“Your license to practice as an EMT should be revoked! You are violent and angry and I hate you and everything you stand for!”

“I’m going to write a letter to the state health department about you, Mel Maguire! You’re a disgrace to your profession and you should never be allowed to help people ever again!”

“If you ever come to my house, I won’t let you in! Don’t you ever answer my 911 call!”

And these are some of the nicer comments made. Kyrsten never deleted anyone’s comments, never stood up for me as a public servant, and never bothered to tell people to dial it down. Her silence said a lot about where her stance was. I didn’t have the heart to tell any of these people that the overwhelming majority of police, fire, and EMS workers are on the right side of the political spectrum. Their reactive comments, though, honestly scared me. They still scare me – now more so thanks to what was done to Brendan Eich. Nobody deserves to lose their livelihood simply because a few disagree with their politics.

If a small but vocal group of angry people can end a man’s career with the company he founded based on a technology he wrote (JavaScript), it does not bode well for the rest of society. That anger can and will be turned on others. It is magnified many times over when those in power do nothing to calm that sentiment. Don’t hold your breath for a phone call from President Obama apologizing for the hate that Eich experienced. Don’t plan on a DOJ investigation into whether his civil rights were violated. The press has said little about the fact that Eich’s professional image was irreparably damaged by this episode.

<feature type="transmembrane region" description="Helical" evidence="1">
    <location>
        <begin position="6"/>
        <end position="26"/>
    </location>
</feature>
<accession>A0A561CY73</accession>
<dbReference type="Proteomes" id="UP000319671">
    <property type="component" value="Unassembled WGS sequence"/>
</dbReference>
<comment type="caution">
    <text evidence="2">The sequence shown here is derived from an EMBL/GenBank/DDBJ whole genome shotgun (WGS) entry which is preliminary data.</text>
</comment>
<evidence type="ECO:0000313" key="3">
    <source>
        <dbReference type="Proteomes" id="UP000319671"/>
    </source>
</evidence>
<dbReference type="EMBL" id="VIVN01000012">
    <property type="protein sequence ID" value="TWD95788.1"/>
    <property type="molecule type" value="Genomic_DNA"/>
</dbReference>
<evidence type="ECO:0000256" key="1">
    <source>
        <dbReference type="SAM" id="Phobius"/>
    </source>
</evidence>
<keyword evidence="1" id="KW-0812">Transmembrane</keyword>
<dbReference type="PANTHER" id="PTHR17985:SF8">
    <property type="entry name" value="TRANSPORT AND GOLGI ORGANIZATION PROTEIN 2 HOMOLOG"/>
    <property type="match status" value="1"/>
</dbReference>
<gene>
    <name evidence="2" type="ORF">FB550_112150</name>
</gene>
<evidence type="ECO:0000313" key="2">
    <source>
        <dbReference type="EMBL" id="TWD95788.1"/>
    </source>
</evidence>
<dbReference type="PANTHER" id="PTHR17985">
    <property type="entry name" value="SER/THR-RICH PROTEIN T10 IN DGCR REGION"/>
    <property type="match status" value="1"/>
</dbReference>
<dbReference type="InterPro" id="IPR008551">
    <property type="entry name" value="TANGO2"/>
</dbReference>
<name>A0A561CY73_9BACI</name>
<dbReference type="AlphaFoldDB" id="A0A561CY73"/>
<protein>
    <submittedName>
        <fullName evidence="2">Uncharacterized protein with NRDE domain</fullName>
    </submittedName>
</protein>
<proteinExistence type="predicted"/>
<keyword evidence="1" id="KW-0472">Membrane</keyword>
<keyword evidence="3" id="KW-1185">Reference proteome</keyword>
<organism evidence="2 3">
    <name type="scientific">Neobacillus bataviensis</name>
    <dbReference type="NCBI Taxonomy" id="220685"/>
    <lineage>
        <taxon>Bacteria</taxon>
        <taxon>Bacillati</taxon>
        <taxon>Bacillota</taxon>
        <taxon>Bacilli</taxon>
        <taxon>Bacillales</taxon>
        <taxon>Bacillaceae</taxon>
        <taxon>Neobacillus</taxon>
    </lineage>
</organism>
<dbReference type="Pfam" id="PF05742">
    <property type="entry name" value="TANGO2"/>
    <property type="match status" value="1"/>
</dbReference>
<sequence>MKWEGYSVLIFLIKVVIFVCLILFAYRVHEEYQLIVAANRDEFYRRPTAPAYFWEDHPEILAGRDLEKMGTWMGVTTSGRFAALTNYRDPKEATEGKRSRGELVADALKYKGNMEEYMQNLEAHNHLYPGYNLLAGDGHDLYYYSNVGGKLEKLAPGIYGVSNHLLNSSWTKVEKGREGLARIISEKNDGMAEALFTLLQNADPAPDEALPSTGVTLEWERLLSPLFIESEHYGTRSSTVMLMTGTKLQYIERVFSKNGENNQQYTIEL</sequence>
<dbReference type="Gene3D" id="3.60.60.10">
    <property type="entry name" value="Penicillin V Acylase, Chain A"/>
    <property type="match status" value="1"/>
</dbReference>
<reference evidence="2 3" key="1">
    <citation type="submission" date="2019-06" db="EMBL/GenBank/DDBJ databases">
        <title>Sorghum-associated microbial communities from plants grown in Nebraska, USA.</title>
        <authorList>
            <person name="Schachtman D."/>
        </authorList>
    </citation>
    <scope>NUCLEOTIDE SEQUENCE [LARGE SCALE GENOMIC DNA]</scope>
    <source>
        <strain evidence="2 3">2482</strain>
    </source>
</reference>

His donation and personal beliefs about marriage are not anti-gay. He simply doesn’t believe in gay marriage. That does not equate to hatred, and I’m tired of hearing people make that parallel. We can’t get the press to call out Al Sharpton for his blatant and wanton racism, but you can be damn sure they’ll attack anyone who is not 100% supportive of gay everything.

Eich’s personal beliefs were never brought into his workplace. He never refused to hire gay people. In fact, Mozilla has gay-friendly workplace policies as far as I know. If he never brought his personal ideas into his office, then nobody else should have. The way he was forced out of his own company, you’d think he’d been caught on camera drowning puppies or something. He wasn’t a member of the KKK. He just doesn’t believe in gay marriage. I fail to understand why that is grounds for a smear campaign aimed at destroying him both personally and professionally.

Just because the First Amendment allows you to do that to a person does not make it right. The fact that you don’t agree with him doesn’t make him intolerant and you a saint. Every single person who allowed this or supported it should be deeply ashamed. You are the living proof that those who scream for others to be more tolerant are the most intolerant among us.

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7 thoughts on “(In)Tolerant